Lessons & Products

Experiences at the four sites informed thinking on what tools, approaches, and resources are most helpful to survivors and their children. In particular, invaluable lessons were derived to improve practice beyond the four sites as well as products and materials to assist in such efforts. Gathered on this page are reports, tools, videos, interviews, and other materials and information that reflect these lessons and offer a roadmap that can help communities become aware of how the FCEP principles' promising practices were implemented in the four sites.


Lessons Learned

FCEP Identification and Assessment Lessons Learned

The presence of domestic violence can have major implications for child custody decision-making in any family court case. This lessons learned guide on Identification and Assessment provides specific guidance, supported by illustrative examples from the FCEP project sites, on how each family court practitioner can maximize the likelihood that survivors make informed and safe disclosures of any abuse so that the information for an effective response is made available to decision-makers. But an effective response also requires that each practitioner fully assess the nature and context of the abuse and its effects, and the guide includes discipline-specific strategies for conducting such an assessment as well.


Publications

Perseverance in the Face of Challenges to Access to Justice

A commitment to improve litigants’ access to justice emerged as a goal for all four FCEP sites. In seeking to improve the system, the teams at each site anticipated some challenges and were surprised by others. Here, we tell the story of challenges that confronted the sites and how they met and overcame them to increase access to justice for domestic violence survivors in their courts.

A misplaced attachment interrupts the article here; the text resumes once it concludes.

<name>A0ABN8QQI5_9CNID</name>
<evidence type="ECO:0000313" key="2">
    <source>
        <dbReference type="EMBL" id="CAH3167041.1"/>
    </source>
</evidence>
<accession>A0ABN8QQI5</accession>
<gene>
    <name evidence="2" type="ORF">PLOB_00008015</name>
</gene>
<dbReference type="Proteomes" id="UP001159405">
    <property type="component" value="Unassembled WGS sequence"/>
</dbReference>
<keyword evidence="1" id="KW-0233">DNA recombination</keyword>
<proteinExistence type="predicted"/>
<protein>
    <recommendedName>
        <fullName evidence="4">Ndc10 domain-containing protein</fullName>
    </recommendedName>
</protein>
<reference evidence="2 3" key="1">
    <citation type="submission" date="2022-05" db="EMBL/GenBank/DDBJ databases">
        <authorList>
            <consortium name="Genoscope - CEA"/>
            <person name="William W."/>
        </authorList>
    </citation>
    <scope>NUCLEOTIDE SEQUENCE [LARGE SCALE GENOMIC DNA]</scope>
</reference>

FCEP website reference postcard.

This handy postcard contains a brief statement about the Family Court Enhancement Project and includes a scan code to quickly access the website.

Defining Child-Related Relief in Civil Protection Orders to Enhance Safety

Many communities around the country are implementing or considering the use of facilitated settlement processes and other forms of alternative dispute resolution in civil protection order cases, a practice that may be safe and beneficial for victims of domestic violence, but only if important safeguards are established. This document is intended to provide guidance on these safeguards and how to design and implement a facilitated settlement process that we term “safety facilitation,” which specifically addresses child-related relief in civil protection orders.

Considerations for Family Courts’ Response to Domestic Violence

This document focuses on efforts to improve custody decision-making in family court cases involving domestic violence based on intensive work with the FCEP sites over several years. The sites learned a great deal about successful strategies and persistent gaps and challenges in this area. The considerations describe approaches that we have found to be effective as well as critical areas in need of new or increased attention.


Additional Resources

FCEP mediation webinar

This webinar provides information on ADR processes and domestic violence issues. At the end of this webinar participants will be better able to:

  • Improve their ability to identify and assess the effects of domestic violence on a survivor’s ability to participate safely in an ADR process and on the fairness and effectiveness of the process.
  • Examine their family court community’s practices related to use of ADR in IPV cases
  • Incorporate modifications which enhance informed consent and address safety concerns of survivors

Message to Colleagues (ADR Providers and Court Administrators)

The Family Court Enhancement Project involved many stakeholders to ensure meaningful, comprehensive, and lasting systems change. The messages included here reflect the importance of diverse voices and participation to achieve positive results for families seeking assistance from court systems.

Court Administrators

ADR Pratictitioners